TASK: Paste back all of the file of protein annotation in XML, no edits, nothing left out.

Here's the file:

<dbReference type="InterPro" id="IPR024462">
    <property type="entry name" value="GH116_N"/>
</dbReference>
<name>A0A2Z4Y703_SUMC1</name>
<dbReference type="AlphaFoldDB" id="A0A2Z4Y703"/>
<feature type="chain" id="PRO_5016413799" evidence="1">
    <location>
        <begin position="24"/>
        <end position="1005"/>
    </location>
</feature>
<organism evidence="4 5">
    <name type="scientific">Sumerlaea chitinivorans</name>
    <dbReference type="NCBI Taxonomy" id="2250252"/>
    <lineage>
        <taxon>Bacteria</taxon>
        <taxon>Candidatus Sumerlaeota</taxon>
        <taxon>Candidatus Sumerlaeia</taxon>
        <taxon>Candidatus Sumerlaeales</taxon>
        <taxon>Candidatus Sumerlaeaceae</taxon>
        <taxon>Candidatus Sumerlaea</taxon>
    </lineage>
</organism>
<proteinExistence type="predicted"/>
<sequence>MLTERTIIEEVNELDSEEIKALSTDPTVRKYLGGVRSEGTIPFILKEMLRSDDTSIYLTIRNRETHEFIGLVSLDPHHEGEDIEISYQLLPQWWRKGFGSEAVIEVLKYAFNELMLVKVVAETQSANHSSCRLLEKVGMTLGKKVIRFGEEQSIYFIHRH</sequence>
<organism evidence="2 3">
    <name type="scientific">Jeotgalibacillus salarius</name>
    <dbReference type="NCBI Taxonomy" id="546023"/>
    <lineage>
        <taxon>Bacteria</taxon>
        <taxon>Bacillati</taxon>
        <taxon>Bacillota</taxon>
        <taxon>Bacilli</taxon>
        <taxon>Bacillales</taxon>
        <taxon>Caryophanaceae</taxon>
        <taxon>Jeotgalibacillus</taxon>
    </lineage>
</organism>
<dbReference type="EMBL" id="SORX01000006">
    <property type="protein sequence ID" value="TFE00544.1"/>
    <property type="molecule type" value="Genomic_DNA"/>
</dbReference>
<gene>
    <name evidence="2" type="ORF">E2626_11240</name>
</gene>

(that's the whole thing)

<dbReference type="InterPro" id="IPR024462">
    <property type="entry name" value="GH116_N"/>
</dbReference>
<name>A0A2Z4Y703_SUMC1</name>
<dbReference type="AlphaFoldDB" id="A0A2Z4Y703"/>
<feature type="chain" id="PRO_5016413799" evidence="1">
    <location>
        <begin position="24"/>
        <end position="1005"/>
    </location>
</feature>
<organism evidence="4 5">
    <name type="scientific">Sumerlaea chitinivorans</name>
    <dbReference type="NCBI Taxonomy" id="2250252"/>
    <lineage>
        <taxon>Bacteria</taxon>
        <taxon>Candidatus Sumerlaeota</taxon>
        <taxon>Candidatus Sumerlaeia</taxon>
        <taxon>Candidatus Sumerlaeales</taxon>
        <taxon>Candidatus Sumerlaeaceae</taxon>
        <taxon>Candidatus Sumerlaea</taxon>
    </lineage>
</organism>
<proteinExistence type="predicted"/>
<sequence>MLTERTIIEEVNELDSEEIKALSTDPTVRKYLGGVRSEGTIPFILKEMLRSDDTSIYLTIRNRETHEFIGLVSLDPHHEGEDIEISYQLLPQWWRKGFGSEAVIEVLKYAFNELMLVKVVAETQSANHSSCRLLEKVGMTLGKKVIRFGEEQSIYFIHRH</sequence>
<organism evidence="2 3">
    <name type="scientific">Jeotgalibacillus salarius</name>
    <dbReference type="NCBI Taxonomy" id="546023"/>
    <lineage>
        <taxon>Bacteria</taxon>
        <taxon>Bacillati</taxon>
        <taxon>Bacillota</taxon>
        <taxon>Bacilli</taxon>
        <taxon>Bacillales</taxon>
        <taxon>Caryophanaceae</taxon>
        <taxon>Jeotgalibacillus</taxon>
    </lineage>
</organism>
<dbReference type="EMBL" id="SORX01000006">
    <property type="protein sequence ID" value="TFE00544.1"/>
    <property type="molecule type" value="Genomic_DNA"/>
</dbReference>
<gene>
    <name evidence="2" type="ORF">E2626_11240</name>
</gene>